In what ways, will you be able to help your students collaborate using technology?
Collaborative problem solving and decision making is a key skill in my discipline area of History where students must learn to “communicate effectively, work in teams, negotiate, develop strategies to resolve issues and plan for action” (Australian Curriculum, Assessment and Reporting Authority, 2015). Gilbert and Hoepper (2017, p. 91) argue that collaborative learning is imperative to creating a thinking culture through talk (or chat) and supports learning habits and dispositions beyond subject-based skills. This is where technology affords collaborative learning across multiple disciplines by enabling deeper knowledge development through social interactions. I hope to utilise collaborative learning as a core component of pedagogy in my History and English classrooms in the following ways.
- Web 2.0: I plan to integrate multiple social networking platforms such as Twitter, Ning, Wiki and Facebook as part of an obligatory assessment strategy where students share and co-construct their ideas. Here students can construct deeper knowledge both asynchronously (discussion boards) and synchronously (chat). Howell argues that social media dialogue can serve as a collaborative tool where students generate knowledge by interacting with each other as creators of content (Howell, 2012, p. 158).
- Group work: Students work as a team on a community problem-solving issue through enterprise projects, service learning, and other social justice projects. One such tool is the Future Problem Solving Program Australia where students learn to negotiate, advocate and accept group roles and responsibilities. Students develop social awareness by participating in a community service learning activity, developing deeper knowledge due to the collaborative opportunities it affords(Gilbert & Hoepper, 2017, p. 97).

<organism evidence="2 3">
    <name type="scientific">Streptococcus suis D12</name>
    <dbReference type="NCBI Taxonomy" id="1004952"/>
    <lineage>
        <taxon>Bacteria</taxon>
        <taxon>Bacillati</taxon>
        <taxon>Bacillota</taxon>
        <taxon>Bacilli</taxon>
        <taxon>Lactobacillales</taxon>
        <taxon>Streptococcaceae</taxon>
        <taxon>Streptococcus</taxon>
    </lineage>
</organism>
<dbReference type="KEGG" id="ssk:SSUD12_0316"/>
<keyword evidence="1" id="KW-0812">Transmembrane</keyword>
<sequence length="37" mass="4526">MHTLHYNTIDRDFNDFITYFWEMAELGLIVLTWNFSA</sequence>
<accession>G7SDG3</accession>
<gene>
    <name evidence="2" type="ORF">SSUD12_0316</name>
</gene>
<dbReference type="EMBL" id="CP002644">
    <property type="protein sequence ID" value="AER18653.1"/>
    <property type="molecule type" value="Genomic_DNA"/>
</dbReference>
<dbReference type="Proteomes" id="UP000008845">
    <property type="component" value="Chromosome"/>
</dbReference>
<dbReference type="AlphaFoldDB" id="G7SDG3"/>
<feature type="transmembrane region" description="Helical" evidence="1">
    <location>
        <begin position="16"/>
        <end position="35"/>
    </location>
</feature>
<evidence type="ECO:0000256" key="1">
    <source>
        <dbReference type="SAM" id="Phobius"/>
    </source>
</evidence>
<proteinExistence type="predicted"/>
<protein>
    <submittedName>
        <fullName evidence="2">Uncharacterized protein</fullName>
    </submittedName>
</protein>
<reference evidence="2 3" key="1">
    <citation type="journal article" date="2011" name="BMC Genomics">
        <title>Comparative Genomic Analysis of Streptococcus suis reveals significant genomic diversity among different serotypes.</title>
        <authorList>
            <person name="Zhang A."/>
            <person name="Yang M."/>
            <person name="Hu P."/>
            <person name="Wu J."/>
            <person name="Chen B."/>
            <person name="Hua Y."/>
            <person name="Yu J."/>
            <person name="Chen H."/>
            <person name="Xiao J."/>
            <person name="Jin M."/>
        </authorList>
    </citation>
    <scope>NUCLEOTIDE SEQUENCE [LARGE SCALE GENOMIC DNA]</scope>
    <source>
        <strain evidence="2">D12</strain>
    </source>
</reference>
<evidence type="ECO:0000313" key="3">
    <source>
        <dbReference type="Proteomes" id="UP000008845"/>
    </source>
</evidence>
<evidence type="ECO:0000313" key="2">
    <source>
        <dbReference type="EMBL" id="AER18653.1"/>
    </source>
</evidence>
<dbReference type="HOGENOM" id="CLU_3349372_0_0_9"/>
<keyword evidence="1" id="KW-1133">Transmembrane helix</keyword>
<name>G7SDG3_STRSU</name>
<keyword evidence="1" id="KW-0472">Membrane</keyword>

- Soft Skills: The Singapore Ministry of Education argues that soft skills are necessary for students to cognitively develop different ways of knowing by internalising different perspectives to their own(Singapore Ministry of Education, 2011). Soft skills can be guided by triggering authentic questions in class or online to demonstrate how different perspectives can contribute to developing better knowledge.
- Mind Mapping Software: Students can co-construct knowledge by developing a mind map using software such as us or TimeGlider.
- Peer Review: Students provide feedback on their peers’ work as a way of motivating high-level ideas and developing arguments. Laurillard (2009) explains this method as a type of conversational framework where learning occurs through online discussion across multiple contexts, people, and interactive technologies.
I am also hopeful to continue collaborating with my teaching peers to generate lesson ideas and share resources. Special thanks to Benita Rowe for being my ESC407 twitter buddy this session and to all my fellow students for sharing some fantastic articles and technological wisdom.
Arvaja, M., Hakkinen, P., & Kankaanranta, M. (2008). Collaborative learning and computer-supported collaborative learning environments. In J. Voogt, & G. Knezek (Eds.), International Handbook of Information Technology in Primary and Secondary Education (Vol. 20, pp. 267-280). The Netherlands: Springer Science + Business Media, LLC.
Australian Curriculum, Assessment and Reporting Authority . (2015). F-10 Curriculum Humanities and Social Sciences 7-10 Civics and Citizenship. Retrieved from Australian Curriculum v8.1: http://www.australiancurriculum.edu.au/humanities-and-social-sciences/civics-and-citizenship/curriculum/7-10?layout=1
Gilbert, R., & Hoepper, B. (Eds.). (2017). Teaching Humanities and Social Sciences: History, Geography, Economics, and Citizenship in the Australian Curriculum (6th ed.). South Melbourne: Cengage Learning.
Howell, J. (2012). Teaching with ICT: Digital Pedagogies for Collaboration and Connectivity. South Melbourne: Oxford University Press.
Laurillard, D. (2009). The Pedagogical Challenges to Collaborative Technologies. International Journal of Computer Supported Collaborative Learning, 4(1), 5-20.
Singapore Ministry of Education. (2011). Advancing Collaborative Learning with ICT: Conception, Cases & Design. Retrieved from http://ictconnection.moe.edu.sg/ictconnection/slot/u200/mp3/monographs/advancing%20collaborative%20learning%20with%20ict.pdf